I just finished reading Media Moms and Digital Dads: A Fact-Not-Fear Approach to Parenting in the Digital Age by Yalda Uhls. It's become more relevant as screen time has become a bigger issue at home given the remote learning situation and general growing up. I got the book originally when I was still at Google when the author came to do an Authors@Google talk (see video below), and back then I didn't have any kids.
I enjoyed reading the book and learned some things. Most of all, I now feel more calm with the role of technology in a kid's life and enjoyed the overview of the scientific research done to date about its positive and negative effects. There are some decent pointers in the book about best practices at home related to mobile devices, social media, and video games.
My notes on the book are below.
A fellow Xoogler recommended to me the book Solve for Happy: Engineer Your Path to Joy by Mo Gawdat. I just finished it and thoroughly enjoyed it. While the last chapter on "intelligent design" may seem the most controversial, the rest of the book is grounded on (much less controversial) science and simple practical tools for happiness. The book covers mental biases, getting over fears, using meditation, and presents many other techniques and ideas that can help bring peace and happiness to everyday life.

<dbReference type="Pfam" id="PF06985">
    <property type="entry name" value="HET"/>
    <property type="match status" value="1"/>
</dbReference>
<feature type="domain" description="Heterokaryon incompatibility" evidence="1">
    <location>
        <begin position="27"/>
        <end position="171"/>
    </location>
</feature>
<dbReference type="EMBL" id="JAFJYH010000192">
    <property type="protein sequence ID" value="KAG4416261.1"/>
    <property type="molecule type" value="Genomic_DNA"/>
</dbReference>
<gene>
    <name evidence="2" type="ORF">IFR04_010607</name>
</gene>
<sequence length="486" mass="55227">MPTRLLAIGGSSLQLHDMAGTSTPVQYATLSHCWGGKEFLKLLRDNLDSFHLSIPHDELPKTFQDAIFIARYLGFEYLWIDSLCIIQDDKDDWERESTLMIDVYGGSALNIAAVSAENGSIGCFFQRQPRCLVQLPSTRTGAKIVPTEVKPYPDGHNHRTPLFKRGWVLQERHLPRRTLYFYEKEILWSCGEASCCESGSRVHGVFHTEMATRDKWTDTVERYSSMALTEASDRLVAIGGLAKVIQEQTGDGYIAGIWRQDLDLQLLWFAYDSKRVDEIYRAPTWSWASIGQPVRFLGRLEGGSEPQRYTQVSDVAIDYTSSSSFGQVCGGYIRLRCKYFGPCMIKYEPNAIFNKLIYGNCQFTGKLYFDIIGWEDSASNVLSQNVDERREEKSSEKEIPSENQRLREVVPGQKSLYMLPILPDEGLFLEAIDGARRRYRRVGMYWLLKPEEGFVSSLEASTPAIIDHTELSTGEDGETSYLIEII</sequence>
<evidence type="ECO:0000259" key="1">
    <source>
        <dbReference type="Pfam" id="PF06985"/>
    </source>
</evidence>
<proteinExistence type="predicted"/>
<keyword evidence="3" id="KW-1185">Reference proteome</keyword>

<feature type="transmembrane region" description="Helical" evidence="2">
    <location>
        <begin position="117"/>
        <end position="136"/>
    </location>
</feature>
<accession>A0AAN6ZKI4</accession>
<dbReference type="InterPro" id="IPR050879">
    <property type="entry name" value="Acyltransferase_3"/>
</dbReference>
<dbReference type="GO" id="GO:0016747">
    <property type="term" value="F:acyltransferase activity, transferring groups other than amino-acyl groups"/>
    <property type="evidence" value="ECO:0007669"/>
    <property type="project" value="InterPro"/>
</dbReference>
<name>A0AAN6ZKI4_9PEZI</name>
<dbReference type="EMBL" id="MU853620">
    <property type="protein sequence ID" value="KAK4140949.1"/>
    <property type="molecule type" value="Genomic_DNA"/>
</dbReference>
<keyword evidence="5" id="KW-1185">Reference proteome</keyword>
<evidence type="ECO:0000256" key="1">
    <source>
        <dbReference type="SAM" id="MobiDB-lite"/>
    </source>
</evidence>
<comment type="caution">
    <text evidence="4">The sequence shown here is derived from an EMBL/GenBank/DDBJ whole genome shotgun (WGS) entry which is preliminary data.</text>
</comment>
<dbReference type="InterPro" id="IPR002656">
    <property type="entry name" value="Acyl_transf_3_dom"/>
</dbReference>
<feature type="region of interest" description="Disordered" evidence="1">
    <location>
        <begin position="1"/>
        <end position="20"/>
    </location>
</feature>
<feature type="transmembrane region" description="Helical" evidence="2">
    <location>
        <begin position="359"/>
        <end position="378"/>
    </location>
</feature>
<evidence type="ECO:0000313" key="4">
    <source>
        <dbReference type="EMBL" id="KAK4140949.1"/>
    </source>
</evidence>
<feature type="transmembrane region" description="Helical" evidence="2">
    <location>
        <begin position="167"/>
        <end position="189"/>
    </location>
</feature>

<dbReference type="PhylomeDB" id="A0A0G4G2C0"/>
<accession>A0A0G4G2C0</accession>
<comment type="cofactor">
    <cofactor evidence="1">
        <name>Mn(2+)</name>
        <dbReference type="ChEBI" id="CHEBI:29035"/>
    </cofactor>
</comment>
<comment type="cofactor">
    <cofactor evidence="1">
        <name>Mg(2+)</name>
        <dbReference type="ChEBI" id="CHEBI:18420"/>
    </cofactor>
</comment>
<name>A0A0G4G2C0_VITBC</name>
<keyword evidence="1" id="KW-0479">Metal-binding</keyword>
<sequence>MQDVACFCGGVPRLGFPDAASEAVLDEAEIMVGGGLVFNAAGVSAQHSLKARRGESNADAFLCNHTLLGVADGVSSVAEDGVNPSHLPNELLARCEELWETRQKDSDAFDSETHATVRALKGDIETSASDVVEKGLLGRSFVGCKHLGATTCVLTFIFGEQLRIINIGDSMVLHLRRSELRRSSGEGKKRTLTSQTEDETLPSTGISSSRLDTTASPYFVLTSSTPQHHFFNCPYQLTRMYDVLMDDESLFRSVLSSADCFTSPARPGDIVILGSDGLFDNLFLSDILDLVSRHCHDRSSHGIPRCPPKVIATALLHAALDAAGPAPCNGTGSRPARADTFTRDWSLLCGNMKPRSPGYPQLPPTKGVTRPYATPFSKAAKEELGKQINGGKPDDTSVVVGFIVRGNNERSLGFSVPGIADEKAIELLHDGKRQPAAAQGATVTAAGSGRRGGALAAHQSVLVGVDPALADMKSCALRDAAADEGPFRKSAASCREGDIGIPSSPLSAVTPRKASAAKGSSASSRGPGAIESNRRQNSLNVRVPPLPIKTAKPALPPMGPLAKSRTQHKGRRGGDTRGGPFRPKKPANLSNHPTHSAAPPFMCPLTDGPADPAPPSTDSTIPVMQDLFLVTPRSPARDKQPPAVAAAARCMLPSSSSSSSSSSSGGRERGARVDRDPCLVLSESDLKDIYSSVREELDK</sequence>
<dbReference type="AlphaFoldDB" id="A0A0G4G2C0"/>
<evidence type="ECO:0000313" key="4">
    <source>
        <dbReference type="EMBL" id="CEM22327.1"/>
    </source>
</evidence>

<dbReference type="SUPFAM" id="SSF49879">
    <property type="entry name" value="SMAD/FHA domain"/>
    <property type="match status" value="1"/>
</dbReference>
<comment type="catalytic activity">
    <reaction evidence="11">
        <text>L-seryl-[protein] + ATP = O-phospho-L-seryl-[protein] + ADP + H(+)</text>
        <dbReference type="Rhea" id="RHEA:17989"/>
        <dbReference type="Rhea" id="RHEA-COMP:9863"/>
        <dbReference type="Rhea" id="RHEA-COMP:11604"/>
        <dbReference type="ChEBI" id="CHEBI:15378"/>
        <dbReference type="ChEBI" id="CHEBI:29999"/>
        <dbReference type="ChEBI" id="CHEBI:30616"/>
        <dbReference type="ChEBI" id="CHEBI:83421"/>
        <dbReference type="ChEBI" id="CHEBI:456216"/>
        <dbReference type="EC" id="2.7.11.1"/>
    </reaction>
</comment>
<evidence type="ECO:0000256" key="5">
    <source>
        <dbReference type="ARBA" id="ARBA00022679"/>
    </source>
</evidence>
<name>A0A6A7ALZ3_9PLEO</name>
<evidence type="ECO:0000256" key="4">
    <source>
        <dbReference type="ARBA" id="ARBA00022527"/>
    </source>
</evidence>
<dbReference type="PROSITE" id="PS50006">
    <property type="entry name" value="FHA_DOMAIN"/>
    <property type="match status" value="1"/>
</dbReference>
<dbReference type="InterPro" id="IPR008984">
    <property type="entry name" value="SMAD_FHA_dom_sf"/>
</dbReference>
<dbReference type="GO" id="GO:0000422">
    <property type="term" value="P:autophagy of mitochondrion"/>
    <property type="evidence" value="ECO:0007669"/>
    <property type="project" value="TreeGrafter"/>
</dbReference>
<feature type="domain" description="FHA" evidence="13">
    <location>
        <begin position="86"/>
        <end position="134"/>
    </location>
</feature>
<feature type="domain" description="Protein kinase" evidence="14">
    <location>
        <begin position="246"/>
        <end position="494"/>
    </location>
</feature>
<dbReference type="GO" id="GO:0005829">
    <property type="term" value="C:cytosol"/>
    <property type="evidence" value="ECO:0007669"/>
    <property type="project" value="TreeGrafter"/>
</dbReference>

I identified a lot with the author as he is an engineer and Xoogler. The story of the loss of his son and the many associated anecdotes related to that were gut-wrenching; it's amazing that someone who has lived through that can write a book to help others be happy. There are so many good lessons in this book, and I highly recommend it. My main notes and takeaways are below.
I recently finished reading Startup Studio Playbook: For entrepreneurs, pioneers and creators who want to build ventures faster and with higher chance of success. Master the studio framework and start building. by Attila Szigeti. I was interested in reading it because I was exploring opportunities related to startup studios and wanted to read more about their history and best practices.
While this book had some quality/language issues, it was still overall very helpful, especially in its detailed case studies. It would've been nice to have more case studies included of US-based studios, but the non-US based ones were still informative.
I learned that many studios begin as consulting/web development agencies first and then get into studio/company creation work later once they've stockpiled some capital. And they raise money usually after some early demonstrated successes.
The book discussed several model process flows that various studios have used successfully. It was also interesting to learn about some of the techniques they use for ideation like hackathons and the role of EIRs.
This is definitely a good resource for anyone looking to get involved with or start a startup studio.
My main highlights from the book are below.